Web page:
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Based on the popular New York Times series, life-changing wisdom from an unexpected source: America's oldest old
In 2015, the award-winning New York Times journalist John Leland set out to meet some of the city's oldest inhabitants for a series on America's fastest-growing age group: those over 85. Leland was at a crossroads in his own life. His marriage had fallen apart, and, at 55, he was alone for the first time. He was also caring for his elderly mother, whose main desire was to die. He understood aging, like many of us do, as nothing more than the relentless deterioration of body, mind, and quality of life. He wondered: Is there a threshold at which life is no longer worth living?
But the six elders Leland interviewed took him in a different direction. Beyond illuminating what it's like to be old, physically and materially, they provided a life-changing education in resilience and joy. They had lived long enough to master the art of living, and they shared their wisdom generously. Leland did not anticipate all that he would learn, nor did he anticipate the popularity of the series: Its following grew to nearly half a million online views for the finale, plus print readers.
Happiness Is a Choice You Make, based on the series, is a rare, intimate glimpse into the end of life and the insight that can enhance the years preceding. What he finds is deeply heartening: Even as our faculties decline, we still wield extraordinary influence over the quality of our lives. Happiness is a choice we make.
Learn how to live from those who have mastered the art
Customer ReviewsMost Helpful
By Lili on 02-19-18
Substantive and inspiring
A journalist spends a year with six elders, and from that gains new perspectives on his aging mom, his own life, and his own future. And he shares all of it in this book.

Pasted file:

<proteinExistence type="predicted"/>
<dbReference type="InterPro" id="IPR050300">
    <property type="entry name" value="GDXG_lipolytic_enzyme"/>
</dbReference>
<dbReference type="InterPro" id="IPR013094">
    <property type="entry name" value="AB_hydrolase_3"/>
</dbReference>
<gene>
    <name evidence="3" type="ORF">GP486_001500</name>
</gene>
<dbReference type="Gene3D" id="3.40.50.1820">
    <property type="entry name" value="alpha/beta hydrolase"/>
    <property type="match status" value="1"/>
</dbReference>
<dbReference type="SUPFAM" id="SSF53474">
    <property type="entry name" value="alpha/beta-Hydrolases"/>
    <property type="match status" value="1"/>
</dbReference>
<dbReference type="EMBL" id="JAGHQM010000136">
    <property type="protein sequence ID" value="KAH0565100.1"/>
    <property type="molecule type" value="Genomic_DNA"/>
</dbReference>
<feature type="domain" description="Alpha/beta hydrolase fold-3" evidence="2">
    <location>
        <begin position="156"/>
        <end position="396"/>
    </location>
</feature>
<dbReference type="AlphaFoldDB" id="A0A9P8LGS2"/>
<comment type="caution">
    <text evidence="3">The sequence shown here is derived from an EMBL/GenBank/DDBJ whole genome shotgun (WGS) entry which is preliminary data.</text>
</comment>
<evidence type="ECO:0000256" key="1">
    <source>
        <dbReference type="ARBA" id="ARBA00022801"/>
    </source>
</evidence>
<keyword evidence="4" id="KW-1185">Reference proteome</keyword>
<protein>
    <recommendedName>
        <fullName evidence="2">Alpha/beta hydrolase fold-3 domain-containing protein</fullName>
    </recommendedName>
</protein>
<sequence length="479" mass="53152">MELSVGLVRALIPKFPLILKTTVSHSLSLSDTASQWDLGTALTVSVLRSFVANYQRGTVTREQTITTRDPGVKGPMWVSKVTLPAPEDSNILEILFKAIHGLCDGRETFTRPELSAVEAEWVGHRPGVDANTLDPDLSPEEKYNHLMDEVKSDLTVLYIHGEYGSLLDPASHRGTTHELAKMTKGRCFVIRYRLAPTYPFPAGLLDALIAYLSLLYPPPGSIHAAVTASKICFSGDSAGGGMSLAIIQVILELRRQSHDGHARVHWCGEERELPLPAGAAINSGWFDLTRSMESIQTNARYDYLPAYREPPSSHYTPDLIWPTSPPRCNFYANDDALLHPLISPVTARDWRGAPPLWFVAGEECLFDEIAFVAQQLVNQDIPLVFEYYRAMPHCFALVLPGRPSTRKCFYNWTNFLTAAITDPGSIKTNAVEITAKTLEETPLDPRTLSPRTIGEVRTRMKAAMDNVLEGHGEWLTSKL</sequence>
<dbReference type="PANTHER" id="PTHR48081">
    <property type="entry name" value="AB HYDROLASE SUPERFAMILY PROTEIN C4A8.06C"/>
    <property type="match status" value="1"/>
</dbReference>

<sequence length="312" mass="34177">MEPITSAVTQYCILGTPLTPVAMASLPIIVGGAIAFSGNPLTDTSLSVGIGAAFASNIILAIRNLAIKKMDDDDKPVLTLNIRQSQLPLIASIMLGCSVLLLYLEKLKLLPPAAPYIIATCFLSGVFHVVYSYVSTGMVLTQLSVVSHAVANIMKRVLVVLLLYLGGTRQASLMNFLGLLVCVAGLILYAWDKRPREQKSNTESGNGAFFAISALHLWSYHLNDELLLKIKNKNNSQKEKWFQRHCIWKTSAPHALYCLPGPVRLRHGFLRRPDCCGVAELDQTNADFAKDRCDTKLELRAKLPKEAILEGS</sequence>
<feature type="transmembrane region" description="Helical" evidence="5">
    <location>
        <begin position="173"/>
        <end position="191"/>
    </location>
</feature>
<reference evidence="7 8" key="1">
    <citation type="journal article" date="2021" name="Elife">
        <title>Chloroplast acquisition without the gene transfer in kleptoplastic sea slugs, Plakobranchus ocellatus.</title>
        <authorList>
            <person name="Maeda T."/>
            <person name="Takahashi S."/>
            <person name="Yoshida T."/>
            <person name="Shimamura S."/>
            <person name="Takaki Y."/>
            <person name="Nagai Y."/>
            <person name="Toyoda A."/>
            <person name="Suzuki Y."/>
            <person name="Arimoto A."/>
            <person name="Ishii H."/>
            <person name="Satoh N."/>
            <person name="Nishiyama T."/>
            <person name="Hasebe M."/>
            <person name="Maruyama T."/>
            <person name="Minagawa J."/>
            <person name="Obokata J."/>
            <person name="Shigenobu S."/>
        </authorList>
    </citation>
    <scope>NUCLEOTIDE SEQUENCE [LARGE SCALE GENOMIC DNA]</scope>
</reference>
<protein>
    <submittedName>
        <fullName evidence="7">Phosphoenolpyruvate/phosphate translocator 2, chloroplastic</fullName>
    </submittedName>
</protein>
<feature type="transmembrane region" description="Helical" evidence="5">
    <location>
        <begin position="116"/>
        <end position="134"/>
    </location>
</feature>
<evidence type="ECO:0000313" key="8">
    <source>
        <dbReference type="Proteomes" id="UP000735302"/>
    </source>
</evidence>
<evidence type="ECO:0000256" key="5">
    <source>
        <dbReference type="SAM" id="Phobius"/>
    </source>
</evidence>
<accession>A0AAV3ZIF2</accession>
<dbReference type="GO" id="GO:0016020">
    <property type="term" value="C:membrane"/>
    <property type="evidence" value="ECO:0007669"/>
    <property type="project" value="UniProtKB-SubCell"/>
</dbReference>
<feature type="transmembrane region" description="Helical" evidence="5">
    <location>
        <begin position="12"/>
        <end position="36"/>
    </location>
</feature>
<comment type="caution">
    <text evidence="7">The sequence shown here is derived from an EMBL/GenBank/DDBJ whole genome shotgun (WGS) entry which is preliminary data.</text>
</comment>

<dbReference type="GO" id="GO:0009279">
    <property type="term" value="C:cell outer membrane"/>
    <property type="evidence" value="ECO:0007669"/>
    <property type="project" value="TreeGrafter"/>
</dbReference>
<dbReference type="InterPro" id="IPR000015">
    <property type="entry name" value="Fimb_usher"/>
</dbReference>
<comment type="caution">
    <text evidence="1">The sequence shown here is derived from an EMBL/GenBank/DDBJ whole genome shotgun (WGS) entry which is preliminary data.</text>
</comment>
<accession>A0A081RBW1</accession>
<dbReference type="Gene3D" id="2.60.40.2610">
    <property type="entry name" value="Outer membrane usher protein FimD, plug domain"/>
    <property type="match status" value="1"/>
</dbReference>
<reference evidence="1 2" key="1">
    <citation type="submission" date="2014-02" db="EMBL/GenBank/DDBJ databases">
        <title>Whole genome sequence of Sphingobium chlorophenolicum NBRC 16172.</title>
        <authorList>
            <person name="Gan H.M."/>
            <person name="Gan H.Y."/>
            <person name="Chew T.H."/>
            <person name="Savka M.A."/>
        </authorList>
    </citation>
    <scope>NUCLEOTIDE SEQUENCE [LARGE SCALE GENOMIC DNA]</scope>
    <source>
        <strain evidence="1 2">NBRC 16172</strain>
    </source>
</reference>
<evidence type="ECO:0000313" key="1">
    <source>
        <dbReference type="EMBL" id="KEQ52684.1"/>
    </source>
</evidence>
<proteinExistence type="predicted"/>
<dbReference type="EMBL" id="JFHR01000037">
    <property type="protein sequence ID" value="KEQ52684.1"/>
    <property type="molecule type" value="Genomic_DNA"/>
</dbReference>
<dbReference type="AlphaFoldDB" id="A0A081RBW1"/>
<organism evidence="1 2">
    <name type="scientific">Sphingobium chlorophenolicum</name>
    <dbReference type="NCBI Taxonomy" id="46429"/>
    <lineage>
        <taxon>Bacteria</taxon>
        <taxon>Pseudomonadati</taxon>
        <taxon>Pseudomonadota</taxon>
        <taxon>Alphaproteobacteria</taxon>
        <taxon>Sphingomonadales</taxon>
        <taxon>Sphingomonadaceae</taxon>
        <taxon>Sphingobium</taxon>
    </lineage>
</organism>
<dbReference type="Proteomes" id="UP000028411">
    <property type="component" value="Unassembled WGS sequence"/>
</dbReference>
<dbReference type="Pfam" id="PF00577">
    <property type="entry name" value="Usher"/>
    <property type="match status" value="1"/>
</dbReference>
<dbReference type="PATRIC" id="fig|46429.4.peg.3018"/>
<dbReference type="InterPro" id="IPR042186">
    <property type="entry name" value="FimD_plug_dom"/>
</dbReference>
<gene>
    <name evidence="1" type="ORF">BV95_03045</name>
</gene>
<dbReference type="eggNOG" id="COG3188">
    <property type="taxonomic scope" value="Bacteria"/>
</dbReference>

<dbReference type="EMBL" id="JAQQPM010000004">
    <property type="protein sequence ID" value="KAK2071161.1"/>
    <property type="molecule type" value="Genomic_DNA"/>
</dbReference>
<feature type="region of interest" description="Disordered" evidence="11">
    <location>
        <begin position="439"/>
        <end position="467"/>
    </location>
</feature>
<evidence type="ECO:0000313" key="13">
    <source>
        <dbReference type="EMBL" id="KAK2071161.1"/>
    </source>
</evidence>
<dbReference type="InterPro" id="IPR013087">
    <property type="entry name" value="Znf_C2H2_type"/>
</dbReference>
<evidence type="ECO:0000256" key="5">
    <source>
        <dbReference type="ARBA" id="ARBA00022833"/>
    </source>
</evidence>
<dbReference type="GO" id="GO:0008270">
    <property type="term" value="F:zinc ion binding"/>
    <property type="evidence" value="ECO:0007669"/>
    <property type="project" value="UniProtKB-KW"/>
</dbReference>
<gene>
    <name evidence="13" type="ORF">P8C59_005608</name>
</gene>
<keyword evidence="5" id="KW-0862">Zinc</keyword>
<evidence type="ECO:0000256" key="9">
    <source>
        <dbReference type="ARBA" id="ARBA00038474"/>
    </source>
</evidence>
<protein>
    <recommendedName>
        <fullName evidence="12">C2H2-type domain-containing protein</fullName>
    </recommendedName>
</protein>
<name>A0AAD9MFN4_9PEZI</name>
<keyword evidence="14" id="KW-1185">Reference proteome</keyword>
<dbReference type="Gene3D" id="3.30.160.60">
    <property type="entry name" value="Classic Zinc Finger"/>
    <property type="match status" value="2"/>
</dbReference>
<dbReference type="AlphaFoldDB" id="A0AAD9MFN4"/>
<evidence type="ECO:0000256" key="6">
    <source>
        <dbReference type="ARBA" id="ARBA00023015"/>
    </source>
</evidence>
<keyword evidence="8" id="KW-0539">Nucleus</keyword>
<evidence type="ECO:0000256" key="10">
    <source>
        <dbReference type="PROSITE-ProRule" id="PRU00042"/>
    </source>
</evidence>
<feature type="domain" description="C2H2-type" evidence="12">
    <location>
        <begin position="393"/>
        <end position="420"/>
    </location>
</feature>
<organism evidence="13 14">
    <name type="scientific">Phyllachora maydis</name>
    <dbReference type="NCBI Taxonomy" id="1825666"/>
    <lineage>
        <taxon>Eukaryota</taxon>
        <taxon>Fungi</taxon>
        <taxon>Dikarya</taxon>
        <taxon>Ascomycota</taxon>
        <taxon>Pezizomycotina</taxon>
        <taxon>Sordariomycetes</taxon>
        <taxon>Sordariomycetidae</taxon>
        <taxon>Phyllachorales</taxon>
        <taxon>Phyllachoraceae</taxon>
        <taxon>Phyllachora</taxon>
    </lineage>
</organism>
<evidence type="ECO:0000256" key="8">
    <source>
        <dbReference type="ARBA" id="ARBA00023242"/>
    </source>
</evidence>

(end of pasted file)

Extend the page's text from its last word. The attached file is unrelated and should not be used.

The six elders vary quite a bit in their circumstances. But from strongest to most fragile elder there is no sugar coating here of the hardships and the realities. At the same time each elder had a fairly positive perspective on their long lives, their current circumstances and even their future years.
Aging is not for the faint of heart and we would all do well do make plans as best we can...foster loving relationships, work on your health, acquire a safe environment, improve your finances, find joy everywhere you can. And then accept that most of what will happen as you age will be beyond your control.
That’s one thing this book makes clear...don’t fixate on all you may no longer be able to do...find joy no matter your circumstances or limitations, all the elders in this book do.
At the end of the book four of the elders give super brief remarks. Which is quite lovely as by that point you feel like they are all neighbors and friends.
The narration was well done.
4 of 4 people found this review helpful
By tim ma on 02-23-18
Don't judge this book by its cover! So much more.
I would not have picked up this book, if I had only seen the title. But, I heard about it in an article that referred to its life lessons and insight from people who had lived a long and FULL life. There is so much wisdom and perspective in this book! I love autobiographies because men and women summarize their wins, failures, and insight from an entire life lived on this earth. There are common threads that connect the wisdom of the ages, from Ben Franklin to Buddhists to Rosa Parks to George Washington to Seinfeld to your wise grandma. I have enjoyed seeking out those lessons. In this book, you will find many of those insights. ... and the very end of the audio book allows you to hear the actual voices of the elderly subjects of the book. What a treat, from beginning to end.
3 of 3 people found this review helpful